I move here and there, up and down, back and forth, trying to find a spot that will get the skeletons to come around and attack me directly, until I slip and fall the short distance to the floor below. That doesn’t do any damage, but the skeletons are right there, and they’re very curious about what I look like on the inside. I die. Which is no big deal, as I expected to die eventually. But, on my way back, while fighting a skeleton in a doorway, I am struck in the back by an arrow, and I die again. Without having recovered my body. That’s nearly 10000 Souls, and 3 Humanity, lost.
I feel disappointed, but less than I might have been. Souls have been easy to come by lately. I can earn 3-5k every time I run back to my corpse after a death. It’s the Humanity that I feel bad about losing, but that’s tempered by still not having any idea what it’s for. The game has told me that it helps me find items, but the only items I’ve found have been crappy shields and weapons (falchions and scimitars) I don’t want. It’s not like I can sell those to anyone, they just pile up in my inventory. No point in getting worked up over a mystery. Every now and then I just seem to acquire another Humanity. I thought it was because I hit a certain number of Souls, but I’ve reached 6500 again and I’m still as dead inside as I’ve ever been. Unless it’s cumulative, as I’d thought before, between deaths.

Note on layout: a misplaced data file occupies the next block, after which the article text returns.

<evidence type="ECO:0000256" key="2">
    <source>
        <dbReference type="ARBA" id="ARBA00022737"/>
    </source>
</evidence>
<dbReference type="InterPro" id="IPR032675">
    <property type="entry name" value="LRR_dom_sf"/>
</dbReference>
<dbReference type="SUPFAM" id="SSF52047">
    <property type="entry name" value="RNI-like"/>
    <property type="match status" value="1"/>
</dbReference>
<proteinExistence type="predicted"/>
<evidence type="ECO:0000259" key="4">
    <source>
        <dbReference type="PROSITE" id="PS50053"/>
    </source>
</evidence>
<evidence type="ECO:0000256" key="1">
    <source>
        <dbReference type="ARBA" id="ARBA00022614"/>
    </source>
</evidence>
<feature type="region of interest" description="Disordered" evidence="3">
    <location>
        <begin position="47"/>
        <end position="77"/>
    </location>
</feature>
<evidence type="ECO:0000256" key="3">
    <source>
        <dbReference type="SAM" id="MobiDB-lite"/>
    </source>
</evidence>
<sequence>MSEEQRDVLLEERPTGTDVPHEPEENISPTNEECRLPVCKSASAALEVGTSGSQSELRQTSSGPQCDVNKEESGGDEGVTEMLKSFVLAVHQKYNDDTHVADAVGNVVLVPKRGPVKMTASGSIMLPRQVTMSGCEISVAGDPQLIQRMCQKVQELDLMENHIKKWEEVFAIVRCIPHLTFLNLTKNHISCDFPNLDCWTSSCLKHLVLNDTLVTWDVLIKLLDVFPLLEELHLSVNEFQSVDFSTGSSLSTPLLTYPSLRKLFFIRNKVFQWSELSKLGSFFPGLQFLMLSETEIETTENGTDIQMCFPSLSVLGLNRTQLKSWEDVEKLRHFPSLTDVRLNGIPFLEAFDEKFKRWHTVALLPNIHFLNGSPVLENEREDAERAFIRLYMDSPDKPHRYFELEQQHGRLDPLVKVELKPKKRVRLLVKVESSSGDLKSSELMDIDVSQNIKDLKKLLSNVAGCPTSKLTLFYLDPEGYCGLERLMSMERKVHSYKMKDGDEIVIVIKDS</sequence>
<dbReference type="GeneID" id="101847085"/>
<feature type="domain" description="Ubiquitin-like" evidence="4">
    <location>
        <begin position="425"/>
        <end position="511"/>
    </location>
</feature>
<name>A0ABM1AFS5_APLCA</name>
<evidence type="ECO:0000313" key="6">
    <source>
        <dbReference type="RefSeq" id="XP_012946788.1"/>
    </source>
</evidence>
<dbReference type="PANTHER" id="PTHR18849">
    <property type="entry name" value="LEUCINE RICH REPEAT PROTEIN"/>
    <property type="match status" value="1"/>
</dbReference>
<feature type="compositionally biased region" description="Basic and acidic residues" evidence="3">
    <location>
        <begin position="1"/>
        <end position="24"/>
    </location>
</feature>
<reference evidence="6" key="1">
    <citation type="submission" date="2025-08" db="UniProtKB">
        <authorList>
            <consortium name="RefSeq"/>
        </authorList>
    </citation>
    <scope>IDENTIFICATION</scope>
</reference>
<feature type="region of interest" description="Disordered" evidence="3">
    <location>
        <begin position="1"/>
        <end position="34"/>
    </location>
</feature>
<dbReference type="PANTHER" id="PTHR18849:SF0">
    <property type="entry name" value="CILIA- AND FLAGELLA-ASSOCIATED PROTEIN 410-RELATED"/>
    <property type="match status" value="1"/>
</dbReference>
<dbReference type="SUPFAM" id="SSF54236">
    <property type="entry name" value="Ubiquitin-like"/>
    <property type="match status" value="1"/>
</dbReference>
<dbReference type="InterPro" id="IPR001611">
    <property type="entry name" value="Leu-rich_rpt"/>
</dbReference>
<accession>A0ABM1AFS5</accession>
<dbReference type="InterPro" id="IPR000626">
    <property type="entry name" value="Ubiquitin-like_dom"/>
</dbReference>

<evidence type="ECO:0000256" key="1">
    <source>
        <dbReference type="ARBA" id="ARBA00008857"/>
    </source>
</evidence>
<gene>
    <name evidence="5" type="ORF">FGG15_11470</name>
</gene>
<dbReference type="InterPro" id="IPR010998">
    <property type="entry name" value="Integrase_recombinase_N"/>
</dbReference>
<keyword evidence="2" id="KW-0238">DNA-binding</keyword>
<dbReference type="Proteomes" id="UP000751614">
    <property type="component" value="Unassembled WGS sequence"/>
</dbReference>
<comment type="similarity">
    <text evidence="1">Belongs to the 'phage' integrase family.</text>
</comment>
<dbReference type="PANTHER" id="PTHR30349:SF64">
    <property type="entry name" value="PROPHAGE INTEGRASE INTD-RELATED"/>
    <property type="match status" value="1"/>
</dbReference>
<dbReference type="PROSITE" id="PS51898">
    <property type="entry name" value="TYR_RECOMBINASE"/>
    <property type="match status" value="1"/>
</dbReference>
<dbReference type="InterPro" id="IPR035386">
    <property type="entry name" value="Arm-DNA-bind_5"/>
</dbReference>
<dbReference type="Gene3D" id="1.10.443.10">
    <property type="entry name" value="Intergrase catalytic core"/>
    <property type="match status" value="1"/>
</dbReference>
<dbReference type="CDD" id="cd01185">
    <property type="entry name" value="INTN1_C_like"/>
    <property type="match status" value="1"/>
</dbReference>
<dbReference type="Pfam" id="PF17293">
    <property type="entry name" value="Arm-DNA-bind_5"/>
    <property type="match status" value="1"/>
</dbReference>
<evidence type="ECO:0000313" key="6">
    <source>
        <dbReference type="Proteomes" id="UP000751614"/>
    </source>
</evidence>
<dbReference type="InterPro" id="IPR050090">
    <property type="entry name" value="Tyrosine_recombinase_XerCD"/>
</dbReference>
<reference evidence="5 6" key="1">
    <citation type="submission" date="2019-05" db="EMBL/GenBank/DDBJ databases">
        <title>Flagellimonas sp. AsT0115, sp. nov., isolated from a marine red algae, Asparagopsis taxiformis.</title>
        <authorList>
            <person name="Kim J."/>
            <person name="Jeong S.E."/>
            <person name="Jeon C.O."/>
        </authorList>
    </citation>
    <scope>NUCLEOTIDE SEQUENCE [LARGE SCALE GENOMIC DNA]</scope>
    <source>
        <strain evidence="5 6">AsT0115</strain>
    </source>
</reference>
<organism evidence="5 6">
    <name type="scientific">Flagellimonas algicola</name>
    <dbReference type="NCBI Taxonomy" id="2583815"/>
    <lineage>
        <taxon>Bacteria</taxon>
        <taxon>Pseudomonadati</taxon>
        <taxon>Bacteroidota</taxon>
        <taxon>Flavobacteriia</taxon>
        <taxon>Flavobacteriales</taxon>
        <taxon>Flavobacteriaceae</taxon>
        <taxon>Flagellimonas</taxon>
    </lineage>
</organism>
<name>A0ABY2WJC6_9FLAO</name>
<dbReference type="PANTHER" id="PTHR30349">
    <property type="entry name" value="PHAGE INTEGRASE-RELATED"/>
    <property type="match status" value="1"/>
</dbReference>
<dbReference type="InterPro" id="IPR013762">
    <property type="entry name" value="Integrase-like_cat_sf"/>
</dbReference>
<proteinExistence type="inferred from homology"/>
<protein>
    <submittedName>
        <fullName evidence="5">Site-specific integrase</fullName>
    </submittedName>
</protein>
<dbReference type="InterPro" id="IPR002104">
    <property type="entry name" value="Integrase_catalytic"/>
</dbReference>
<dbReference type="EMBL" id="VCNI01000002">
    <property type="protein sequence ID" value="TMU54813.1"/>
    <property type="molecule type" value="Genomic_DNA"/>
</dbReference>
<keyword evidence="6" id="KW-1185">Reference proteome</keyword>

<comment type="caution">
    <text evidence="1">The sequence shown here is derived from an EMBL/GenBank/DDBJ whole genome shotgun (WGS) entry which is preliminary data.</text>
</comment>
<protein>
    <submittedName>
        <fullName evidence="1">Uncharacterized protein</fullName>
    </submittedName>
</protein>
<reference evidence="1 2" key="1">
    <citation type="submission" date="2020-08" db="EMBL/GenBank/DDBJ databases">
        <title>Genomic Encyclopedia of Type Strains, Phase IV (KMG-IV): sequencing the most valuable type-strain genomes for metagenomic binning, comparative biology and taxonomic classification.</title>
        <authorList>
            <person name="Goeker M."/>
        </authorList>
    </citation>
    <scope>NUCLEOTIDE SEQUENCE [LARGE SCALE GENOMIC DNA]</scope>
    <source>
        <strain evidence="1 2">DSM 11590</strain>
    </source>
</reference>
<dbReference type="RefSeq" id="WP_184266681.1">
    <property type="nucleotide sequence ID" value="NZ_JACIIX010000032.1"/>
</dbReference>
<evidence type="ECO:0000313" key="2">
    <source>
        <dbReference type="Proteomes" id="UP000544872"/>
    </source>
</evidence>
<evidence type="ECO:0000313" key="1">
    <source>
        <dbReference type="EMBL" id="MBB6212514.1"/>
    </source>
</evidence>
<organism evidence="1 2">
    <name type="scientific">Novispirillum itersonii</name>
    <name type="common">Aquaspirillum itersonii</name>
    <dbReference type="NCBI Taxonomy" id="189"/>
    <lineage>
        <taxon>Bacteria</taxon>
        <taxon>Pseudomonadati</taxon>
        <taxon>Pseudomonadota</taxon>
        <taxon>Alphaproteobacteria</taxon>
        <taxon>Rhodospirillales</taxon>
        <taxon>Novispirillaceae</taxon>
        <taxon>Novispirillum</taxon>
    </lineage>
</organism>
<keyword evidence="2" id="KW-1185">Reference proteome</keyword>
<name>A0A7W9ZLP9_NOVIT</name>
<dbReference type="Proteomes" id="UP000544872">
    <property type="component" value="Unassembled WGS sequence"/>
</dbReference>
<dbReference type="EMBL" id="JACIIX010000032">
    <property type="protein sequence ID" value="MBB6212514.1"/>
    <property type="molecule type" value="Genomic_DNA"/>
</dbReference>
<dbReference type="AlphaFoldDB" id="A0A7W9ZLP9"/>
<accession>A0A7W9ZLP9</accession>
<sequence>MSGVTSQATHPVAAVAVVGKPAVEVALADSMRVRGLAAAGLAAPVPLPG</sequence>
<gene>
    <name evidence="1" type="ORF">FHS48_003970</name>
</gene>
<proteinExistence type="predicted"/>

There’s nothing to do but press on.
Eventually I do clear the skeletons out, and I find another message. “Treasure.” It’s written underneath a flimsy-looking wall that crumbles away as soon as I tap it. I want to step through, into the new darkness, but I hear arrows being fired, and impacting against the other side of this wall. On my left is sunlight, so I decide to check that out first.